Building a place of refuge

According to the Indian National Crimes Bureau, there were 182 acid attacks reported in the country in 2020

author_img Express News Service Published :  12th February 2022 11:06 AM   |   Published :   |  12th February 2022 11:06 AM
MakeLoveNotScarsNGO

Make Love Not Scars

The news of a 24-year-old woman who sustained burns on her face and eyes after she was doused with acid in Srinagar on February 2 has caused widespread public outrage. The assault took place outside her home, late evening, after she allegedly rejected a marriage proposal by the prime accused. The heinous crime of throwing acid to disfigure a person is not uncommon in India.

According to the Indian National Crimes Bureau, there were 182 acid attacks reported in the country in 2020. There are many recorded cases of women who have faced such assault for reasons similar to that of the Srinagar survivor. Apart from the physical pain that these survivors go through, such attacks also cause severe psychological trauma. 

In an attempt to rehabilitate acid attack survivors and provide them an opportunity to reclaim their lives, Ria Sharma (29) launched Make Love Not Scars (MLNS), a non-profit organisation that was officially registered in 2014. “I started learning about acid attacks in 2013, with the intention of making a documentary on them. I realised that a documentary might help spread awareness in the long run, but survivors needed help in the short term,” explains Sharma, talking about why she started this organisation.

Fostering a community
With their office in Lado Sarai, MLNS has rehabilitated more than 100 survivors since its inception. The organisation takes care of the recovery and medical needs of these survivors by helping them recover at their rehabilitation centre as well as funding the cosmetic surgery and treatments such as giving prosthetic eyes, laser treatments for scar revision, eyebrow tattoos, etc. The initiative is also aimed at helping the survivors regain their confidence. “Rehabilitating a survivor is a life-long process. To be honest, after a trauma this big—there will always be some form of help that the survivors will need in the long run,” mentions Sharma.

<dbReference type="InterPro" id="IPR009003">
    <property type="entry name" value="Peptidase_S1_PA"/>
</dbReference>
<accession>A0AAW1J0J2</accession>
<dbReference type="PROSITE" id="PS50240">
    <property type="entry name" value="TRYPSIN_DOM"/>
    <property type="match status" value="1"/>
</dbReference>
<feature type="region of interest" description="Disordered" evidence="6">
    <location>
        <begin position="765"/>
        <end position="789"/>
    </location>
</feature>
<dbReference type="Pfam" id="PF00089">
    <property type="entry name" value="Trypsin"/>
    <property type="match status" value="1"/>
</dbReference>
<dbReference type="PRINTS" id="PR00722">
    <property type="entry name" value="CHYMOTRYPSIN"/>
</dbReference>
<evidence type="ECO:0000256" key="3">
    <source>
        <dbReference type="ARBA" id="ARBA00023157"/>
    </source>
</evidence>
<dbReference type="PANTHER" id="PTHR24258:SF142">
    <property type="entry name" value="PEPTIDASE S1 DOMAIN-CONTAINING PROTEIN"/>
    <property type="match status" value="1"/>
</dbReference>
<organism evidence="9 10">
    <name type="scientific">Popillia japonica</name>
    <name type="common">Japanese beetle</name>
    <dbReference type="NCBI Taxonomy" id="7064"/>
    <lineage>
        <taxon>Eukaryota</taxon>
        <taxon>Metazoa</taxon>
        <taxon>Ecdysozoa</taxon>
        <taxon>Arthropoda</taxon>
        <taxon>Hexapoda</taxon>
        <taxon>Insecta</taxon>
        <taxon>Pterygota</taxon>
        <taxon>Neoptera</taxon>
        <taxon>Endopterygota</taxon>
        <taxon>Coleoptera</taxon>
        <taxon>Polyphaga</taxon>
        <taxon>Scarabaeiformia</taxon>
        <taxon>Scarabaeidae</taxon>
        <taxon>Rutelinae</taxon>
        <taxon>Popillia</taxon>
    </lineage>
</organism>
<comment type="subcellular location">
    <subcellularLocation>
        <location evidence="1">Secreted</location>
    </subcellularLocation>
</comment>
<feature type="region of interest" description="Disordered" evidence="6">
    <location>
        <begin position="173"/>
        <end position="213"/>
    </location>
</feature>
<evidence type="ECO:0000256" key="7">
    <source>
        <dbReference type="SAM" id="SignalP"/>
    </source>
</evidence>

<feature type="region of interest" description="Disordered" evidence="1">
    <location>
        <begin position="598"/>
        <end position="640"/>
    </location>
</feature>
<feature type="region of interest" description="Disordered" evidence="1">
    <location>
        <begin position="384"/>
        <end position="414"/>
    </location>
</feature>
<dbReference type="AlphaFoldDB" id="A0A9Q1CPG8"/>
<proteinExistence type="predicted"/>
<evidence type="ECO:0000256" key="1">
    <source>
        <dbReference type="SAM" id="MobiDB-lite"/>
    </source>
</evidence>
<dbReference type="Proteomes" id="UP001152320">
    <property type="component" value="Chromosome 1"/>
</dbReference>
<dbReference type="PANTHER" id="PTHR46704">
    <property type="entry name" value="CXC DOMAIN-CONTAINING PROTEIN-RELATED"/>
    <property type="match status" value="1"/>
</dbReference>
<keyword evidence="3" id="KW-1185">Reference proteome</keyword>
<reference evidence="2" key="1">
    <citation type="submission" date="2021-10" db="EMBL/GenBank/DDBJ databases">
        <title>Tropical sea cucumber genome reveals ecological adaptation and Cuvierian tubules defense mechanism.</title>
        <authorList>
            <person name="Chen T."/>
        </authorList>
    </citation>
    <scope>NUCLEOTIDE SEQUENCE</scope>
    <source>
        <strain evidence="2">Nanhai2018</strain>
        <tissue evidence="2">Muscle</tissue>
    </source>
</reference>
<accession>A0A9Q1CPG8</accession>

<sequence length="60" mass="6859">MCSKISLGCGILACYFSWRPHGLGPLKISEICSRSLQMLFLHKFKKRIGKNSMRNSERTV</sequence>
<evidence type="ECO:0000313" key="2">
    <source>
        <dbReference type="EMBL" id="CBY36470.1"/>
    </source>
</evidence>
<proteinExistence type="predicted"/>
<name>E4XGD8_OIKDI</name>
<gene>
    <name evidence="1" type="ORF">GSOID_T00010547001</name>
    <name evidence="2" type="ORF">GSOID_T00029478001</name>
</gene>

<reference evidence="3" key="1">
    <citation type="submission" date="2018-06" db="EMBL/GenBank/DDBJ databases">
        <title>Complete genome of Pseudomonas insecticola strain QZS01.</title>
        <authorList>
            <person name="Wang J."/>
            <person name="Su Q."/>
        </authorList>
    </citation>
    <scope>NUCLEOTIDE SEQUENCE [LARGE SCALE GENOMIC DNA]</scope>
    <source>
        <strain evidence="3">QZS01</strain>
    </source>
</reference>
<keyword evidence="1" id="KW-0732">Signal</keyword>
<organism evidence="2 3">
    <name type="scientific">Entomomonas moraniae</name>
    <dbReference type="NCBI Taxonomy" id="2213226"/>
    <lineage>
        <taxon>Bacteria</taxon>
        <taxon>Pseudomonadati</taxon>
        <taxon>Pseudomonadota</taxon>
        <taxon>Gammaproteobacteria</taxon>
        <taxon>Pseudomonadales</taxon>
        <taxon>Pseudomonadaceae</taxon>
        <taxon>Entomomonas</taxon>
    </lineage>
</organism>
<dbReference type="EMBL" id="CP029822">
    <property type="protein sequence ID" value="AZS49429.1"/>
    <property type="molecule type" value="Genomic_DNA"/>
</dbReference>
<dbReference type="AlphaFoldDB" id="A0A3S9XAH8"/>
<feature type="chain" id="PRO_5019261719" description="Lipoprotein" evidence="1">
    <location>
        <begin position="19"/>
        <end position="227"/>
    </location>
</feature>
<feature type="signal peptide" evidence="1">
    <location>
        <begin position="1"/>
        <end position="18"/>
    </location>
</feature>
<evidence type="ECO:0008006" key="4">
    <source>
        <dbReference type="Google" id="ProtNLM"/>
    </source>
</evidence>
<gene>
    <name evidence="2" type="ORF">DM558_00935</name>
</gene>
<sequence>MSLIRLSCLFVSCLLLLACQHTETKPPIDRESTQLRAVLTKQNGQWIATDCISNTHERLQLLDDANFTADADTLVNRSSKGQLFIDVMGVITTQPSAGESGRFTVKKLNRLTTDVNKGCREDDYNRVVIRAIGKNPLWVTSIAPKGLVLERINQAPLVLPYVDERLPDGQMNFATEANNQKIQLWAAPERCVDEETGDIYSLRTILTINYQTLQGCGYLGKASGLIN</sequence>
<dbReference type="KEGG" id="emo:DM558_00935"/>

Making the rehabilitation project all-inclusive, MLNS also connects survivors with pro-bono lawyers, mental health professionals, and at times, funds the education of their children. Along with this, they also organise a number of campaigns to raise awareness against acid attacks.

Creating a positive change
Sharma’s memoir Make Love Not Scars, published in 2019, chronicles her journey of establishing MLNS and the challenges that she and the survivors faced along the way. “It [the book] required so much reflection because I realised that I had never thought about why I did what I did. I had to dig deep and find parts of myself I never expected,” she shares. Debunking the belief that acid attack survivors are only women, Sharma, in her memoir, narrates a number of accounts of men and boys being subjected to such assault. Speaking about the writing process, she shares, “At times, it was heartbreaking, especially when I wrote about incidents that haunt me to date. Sometimes, I felt extreme hope, as I wrote about the campaigns that helped us change lives. It was difficult to write, but if I could do it all over again, I would.” 

Through MLNS, Sharma has understood that “change is not an overnight process.” Expressing uncertainty about whether the involvement of Indian actors on projects based on acid attack survivors has created a change in people’s mindsets, she concludes, “I do think that a plus point of the films is that it helps spread awareness about acid attacks and helps people learn what first aid tips to be used in such crisis.”

Comments